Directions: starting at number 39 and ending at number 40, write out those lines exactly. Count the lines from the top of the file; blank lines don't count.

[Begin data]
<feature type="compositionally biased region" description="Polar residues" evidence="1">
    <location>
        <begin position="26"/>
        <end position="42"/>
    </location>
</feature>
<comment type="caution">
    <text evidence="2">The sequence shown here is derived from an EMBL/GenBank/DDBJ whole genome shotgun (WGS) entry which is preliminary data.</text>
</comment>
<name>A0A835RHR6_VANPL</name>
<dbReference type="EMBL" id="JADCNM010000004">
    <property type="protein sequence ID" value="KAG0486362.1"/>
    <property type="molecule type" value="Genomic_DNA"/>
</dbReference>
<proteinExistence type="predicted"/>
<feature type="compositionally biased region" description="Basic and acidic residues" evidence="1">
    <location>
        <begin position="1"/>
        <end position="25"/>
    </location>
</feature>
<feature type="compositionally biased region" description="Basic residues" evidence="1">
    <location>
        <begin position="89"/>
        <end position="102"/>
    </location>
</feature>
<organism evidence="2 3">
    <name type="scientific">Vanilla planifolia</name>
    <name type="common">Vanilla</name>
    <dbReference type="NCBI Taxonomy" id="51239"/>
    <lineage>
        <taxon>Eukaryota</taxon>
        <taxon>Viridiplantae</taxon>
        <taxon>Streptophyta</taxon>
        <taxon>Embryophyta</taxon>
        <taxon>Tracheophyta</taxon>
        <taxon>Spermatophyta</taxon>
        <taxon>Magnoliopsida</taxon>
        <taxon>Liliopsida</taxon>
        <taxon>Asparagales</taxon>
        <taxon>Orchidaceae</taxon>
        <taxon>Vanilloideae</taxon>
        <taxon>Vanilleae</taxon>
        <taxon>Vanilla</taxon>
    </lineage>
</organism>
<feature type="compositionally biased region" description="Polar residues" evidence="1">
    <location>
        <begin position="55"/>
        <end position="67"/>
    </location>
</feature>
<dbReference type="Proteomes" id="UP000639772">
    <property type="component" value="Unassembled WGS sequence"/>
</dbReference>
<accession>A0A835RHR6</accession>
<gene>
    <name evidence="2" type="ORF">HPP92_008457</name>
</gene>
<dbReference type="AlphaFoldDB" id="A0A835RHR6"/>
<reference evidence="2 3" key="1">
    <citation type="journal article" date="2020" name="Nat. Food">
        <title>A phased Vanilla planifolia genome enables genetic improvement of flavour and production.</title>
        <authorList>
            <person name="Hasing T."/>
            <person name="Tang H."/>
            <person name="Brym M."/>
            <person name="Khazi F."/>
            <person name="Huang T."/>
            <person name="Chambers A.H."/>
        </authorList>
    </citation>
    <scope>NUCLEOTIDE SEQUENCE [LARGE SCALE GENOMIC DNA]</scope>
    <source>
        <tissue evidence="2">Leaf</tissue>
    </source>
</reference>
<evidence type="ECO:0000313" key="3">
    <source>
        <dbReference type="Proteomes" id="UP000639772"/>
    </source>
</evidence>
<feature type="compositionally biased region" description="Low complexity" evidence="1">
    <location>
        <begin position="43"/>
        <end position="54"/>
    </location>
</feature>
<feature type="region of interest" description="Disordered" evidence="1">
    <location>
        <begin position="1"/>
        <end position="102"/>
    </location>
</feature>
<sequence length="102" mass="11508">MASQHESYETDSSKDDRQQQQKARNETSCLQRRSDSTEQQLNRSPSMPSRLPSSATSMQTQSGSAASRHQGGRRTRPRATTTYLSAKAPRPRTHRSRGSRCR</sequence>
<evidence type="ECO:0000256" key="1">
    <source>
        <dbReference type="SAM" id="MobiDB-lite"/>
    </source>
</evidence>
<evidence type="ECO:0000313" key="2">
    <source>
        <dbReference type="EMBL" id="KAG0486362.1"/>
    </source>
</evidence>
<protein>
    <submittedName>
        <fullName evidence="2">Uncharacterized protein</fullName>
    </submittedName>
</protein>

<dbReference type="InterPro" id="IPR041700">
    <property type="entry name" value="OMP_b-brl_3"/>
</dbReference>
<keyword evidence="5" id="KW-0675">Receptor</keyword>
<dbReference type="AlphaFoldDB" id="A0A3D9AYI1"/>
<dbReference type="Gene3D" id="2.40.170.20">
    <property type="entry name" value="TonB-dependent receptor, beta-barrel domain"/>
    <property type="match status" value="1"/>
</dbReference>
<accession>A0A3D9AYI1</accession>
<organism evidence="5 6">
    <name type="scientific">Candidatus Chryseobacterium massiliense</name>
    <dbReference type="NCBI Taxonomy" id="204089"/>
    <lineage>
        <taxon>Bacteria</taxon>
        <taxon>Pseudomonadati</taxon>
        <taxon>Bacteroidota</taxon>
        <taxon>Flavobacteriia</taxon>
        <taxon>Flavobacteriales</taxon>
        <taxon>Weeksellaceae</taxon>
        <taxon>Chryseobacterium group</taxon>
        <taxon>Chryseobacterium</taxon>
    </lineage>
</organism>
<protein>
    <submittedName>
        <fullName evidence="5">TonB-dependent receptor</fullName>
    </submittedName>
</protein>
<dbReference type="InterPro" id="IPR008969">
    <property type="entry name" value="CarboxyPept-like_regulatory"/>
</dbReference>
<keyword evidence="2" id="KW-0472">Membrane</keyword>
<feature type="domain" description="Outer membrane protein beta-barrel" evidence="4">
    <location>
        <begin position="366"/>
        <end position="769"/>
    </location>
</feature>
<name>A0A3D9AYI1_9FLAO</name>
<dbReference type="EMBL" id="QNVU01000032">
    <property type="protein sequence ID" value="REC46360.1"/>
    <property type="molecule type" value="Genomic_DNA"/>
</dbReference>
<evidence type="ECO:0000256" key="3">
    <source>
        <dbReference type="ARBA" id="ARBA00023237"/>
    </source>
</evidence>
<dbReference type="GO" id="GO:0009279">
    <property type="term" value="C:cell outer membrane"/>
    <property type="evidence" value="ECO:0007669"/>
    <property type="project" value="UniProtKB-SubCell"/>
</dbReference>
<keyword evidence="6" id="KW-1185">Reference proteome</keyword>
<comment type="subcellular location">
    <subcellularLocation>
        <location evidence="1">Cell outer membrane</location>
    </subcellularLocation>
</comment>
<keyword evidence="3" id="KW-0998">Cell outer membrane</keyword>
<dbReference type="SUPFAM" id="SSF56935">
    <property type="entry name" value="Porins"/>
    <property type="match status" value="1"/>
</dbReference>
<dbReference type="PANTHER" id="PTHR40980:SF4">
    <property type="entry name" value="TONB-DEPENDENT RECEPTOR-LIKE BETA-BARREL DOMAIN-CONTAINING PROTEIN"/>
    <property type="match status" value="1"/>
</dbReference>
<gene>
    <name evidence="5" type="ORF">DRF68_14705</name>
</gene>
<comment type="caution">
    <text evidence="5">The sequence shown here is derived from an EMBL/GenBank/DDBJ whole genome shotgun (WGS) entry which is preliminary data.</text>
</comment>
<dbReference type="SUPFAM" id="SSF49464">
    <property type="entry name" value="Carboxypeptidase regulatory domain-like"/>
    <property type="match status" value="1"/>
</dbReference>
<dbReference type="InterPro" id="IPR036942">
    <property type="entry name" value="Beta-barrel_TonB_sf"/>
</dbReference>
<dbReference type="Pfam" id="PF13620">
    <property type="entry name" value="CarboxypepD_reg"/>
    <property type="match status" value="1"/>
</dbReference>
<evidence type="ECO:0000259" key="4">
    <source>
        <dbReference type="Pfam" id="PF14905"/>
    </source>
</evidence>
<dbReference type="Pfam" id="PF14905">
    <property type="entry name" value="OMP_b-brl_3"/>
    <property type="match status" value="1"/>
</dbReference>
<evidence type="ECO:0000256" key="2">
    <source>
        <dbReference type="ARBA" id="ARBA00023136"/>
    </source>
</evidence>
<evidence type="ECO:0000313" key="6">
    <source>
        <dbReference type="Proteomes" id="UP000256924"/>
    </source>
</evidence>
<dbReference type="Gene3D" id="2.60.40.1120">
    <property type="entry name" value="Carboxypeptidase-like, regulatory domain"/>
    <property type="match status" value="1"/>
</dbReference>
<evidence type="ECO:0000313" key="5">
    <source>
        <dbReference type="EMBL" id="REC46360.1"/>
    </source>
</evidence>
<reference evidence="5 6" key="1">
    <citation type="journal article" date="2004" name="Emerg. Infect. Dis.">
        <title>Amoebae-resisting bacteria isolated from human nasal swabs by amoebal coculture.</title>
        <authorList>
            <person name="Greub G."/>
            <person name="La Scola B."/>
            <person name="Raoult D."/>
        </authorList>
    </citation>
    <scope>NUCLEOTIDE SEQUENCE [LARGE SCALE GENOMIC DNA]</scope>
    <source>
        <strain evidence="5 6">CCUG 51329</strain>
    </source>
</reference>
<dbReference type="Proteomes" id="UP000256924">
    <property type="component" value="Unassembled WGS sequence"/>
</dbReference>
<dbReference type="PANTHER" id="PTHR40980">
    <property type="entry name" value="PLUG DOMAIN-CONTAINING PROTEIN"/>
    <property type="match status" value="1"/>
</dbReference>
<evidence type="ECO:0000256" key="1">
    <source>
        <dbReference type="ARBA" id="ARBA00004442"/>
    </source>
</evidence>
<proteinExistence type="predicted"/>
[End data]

        <taxon>Magnoliopsida</taxon>
        <taxon>Liliopsida</taxon>